Hugh Millerís Cottage
Hugh Millerís Cottage
Hugh Miller, stonemason, geologist, editor and writer, was born in this simple thatched cottage in 1802. Beside the cottage is a Georgian house now used as a museum of Miller's extraordinary life and work.
History
The National Trust for Scotland calls Hugh Miller (1802-1856) a 'polymath'; someone who is an acknowledged expert in a number of different fields. That description certainly applies to Miller, who was one of the most remarkable men in 19th century Scotland. From humble beginnings in this simple thatched cottage in Cromarty he went on to become a self-taught expert in geology, influential newspaper editor, social reformer, folklorist, and political and religious commentator.

At the age of 17 Miller was apprenticed to a stonemason, and his work with quarrying local stone led him to study the geology of Cromarty. In 1829, at the age of 27, he published a collection of poems. This was followed by more works of poetry, and by a series of books on geology, including The Old Red Sandstone (1841). The phrase 'old red sandstone' is still used in geology today to describe a for of sedimentary rock. Miller was a devout Christian, and in 1840 he became editor of The Witness, the Edinburgh-based newspaper which acted as the voice of the popular party in the Church of Scotland. His views on evolution and Divine Mind might make for difficult reading today, but one outcome of his religious beliefs was that he became a champion of social, religious, and political reform.

The cottage garden
The cottage garden
Miller suffered from mental illness during the latter years of his life, and was prone to severe headaches and delusions of persecution. He became fearful that in his emotional distress he might harm his wife or children. Tragically, Miller decided to take his own life, and on 23 December 1856 he shot himself with a revolver.

His sudden death shocked Miller's contemporaries, and his funeral procession in Edinburgh drew huge crowds, a testament to his influence and appeal.

Our Visit
There are really two parts to visiting Hugh Miller's Birthplace; there is the single-storey thatched cottage where he was born, and the lovely Georgian-style house beside it where you can explore a museum of his life and work. Behind the cottage is a lovely garden, where you will find a beautifully carved pedestal sundial crafted by Miller for his wife Lydia. To the rear of the museum is a small courtyard themed with sculptures representing Miller's work with fossils and the geology of Cromarty.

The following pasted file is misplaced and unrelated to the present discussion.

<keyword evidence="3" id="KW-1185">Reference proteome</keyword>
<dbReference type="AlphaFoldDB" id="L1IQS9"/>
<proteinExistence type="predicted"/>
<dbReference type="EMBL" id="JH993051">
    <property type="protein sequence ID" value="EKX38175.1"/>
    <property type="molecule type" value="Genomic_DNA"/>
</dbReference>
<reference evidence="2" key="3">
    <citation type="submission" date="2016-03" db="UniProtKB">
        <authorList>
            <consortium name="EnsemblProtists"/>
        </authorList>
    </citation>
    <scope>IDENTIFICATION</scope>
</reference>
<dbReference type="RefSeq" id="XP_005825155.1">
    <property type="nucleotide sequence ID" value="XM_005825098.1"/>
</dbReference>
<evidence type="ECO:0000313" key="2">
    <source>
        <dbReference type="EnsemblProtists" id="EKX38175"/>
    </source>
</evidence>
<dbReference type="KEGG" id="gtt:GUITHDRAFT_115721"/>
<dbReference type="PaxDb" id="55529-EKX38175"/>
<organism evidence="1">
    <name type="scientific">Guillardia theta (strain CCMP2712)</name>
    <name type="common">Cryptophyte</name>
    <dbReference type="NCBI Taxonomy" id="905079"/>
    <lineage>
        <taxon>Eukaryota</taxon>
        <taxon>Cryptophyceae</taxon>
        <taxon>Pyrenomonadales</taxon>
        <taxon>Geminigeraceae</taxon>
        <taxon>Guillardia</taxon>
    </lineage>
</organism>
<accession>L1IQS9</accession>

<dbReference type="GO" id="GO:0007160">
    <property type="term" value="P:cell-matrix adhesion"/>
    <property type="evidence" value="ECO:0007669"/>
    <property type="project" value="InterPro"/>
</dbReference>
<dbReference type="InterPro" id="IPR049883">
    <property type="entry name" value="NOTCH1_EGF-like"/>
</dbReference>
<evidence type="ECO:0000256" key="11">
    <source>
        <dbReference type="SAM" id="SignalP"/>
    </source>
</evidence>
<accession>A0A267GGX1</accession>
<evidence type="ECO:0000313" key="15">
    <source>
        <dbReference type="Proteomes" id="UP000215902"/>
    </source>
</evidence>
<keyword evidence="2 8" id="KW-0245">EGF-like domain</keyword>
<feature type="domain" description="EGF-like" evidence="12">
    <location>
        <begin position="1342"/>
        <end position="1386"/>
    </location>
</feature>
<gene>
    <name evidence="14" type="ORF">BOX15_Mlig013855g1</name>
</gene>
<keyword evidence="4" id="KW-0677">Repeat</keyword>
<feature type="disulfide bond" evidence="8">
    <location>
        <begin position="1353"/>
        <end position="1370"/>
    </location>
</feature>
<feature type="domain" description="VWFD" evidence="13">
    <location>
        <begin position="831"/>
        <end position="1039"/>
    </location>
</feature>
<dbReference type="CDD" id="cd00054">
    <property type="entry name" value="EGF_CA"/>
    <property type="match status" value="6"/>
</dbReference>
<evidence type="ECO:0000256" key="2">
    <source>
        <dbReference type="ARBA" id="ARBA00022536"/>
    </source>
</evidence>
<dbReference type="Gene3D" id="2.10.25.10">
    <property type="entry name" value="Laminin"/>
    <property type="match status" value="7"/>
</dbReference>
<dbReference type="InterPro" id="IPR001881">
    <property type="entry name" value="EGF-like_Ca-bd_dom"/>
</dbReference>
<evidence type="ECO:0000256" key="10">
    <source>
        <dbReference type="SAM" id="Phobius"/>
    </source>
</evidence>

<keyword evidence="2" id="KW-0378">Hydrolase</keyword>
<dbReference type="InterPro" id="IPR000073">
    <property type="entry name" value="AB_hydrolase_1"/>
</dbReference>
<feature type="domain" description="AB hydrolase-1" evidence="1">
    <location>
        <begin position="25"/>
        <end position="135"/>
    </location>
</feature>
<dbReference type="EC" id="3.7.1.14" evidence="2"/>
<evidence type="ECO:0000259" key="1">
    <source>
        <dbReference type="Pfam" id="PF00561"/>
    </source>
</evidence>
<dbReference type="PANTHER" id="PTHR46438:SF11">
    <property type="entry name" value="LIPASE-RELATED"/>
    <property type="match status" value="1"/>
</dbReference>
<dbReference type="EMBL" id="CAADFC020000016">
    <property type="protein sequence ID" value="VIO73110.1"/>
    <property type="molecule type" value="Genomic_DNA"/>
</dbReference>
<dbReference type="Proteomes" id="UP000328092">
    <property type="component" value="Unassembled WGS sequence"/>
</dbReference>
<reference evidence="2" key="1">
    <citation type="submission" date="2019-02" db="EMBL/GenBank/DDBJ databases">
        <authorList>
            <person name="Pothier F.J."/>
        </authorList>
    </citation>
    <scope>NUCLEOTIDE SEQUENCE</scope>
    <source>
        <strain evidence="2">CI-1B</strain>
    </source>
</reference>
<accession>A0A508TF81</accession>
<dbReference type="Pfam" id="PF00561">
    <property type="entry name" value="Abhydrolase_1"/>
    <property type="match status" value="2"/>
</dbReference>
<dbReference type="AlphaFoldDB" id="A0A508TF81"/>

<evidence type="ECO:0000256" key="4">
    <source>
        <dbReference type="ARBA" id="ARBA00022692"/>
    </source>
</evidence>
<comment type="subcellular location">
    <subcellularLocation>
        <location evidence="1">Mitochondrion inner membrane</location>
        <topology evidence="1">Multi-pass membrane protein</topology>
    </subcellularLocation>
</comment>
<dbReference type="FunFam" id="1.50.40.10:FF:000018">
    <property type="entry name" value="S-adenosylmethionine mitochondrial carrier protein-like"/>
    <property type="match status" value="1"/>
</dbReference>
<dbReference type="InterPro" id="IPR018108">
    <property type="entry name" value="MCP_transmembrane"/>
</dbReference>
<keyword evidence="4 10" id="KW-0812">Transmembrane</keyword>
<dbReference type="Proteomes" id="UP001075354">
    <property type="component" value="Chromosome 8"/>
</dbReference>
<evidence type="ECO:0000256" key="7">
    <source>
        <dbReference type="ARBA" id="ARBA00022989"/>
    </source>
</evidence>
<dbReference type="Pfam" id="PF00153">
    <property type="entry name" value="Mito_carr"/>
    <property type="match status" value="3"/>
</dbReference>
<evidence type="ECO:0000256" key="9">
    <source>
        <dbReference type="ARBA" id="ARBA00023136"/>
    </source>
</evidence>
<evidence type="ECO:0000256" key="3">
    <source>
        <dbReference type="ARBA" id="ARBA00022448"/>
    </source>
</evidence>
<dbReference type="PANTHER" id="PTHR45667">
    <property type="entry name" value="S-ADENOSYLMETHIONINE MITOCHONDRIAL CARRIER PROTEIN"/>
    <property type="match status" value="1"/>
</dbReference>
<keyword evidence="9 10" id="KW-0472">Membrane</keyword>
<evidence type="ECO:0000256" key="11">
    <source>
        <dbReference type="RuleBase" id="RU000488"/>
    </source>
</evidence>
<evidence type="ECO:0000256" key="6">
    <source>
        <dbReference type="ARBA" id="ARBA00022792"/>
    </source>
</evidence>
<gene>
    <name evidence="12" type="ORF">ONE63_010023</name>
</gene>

The Museum
Displays over three floors of the Georgian house cover every aspect of Miller's work - and that's a lot of ground to cover, for Miller was remarkably active in several fields. You can examine fossils that Miller found locally, along with the tools he used in his explorations, plus his written notes on the fossils. Miller's mason's tools are on display, his manuscripts, and an exhibit covering his influential career as editor of The Witness in Edinburgh. It is impossible to view the exhibit and not come away marvelling at how much Miller packed into his short life, and what an influence he had on his contemporaries.

The Birthplace Cottage
The attractive thatched cottage where Miller was born seems like the baby sibling of the larger museum beside it, but it is here that you really get a glimpse into just how humble Miller's origins were, and how remarkable was his rise to prominence in scholarly and literary circles. There is a simple parlour, kitchen and hearth, and a small bedroom area, simply furnished in the style of the early 19th century. Outside the low entrance is a cobbled yard, used as a working area, and steps leading to the small garden at the rear.

Do take a moment to follow the signposted trail that leads to Hugh Miller's memorial beside the brial ground at the top of the hill overlooking Cromarty. It should take no more than 5 minutes from the birthplace museum. The monument is a ver classical design, with a statue of Miller atop a neoclassical column, rather like Admiral Nelson atop this column in Trafalgar Square in London. What really struck me about the memorial is how it emphasised the exceptional regard that Miller was held in by his countrymen. Such a grand memorial speaks volumes for his cultural influence and the legacy of his life and work.

Inside the museum
Inside the museum
The Miller family cradle
The Miller family cradle
Recreation of the family bedroom
Recreation of the family bedroom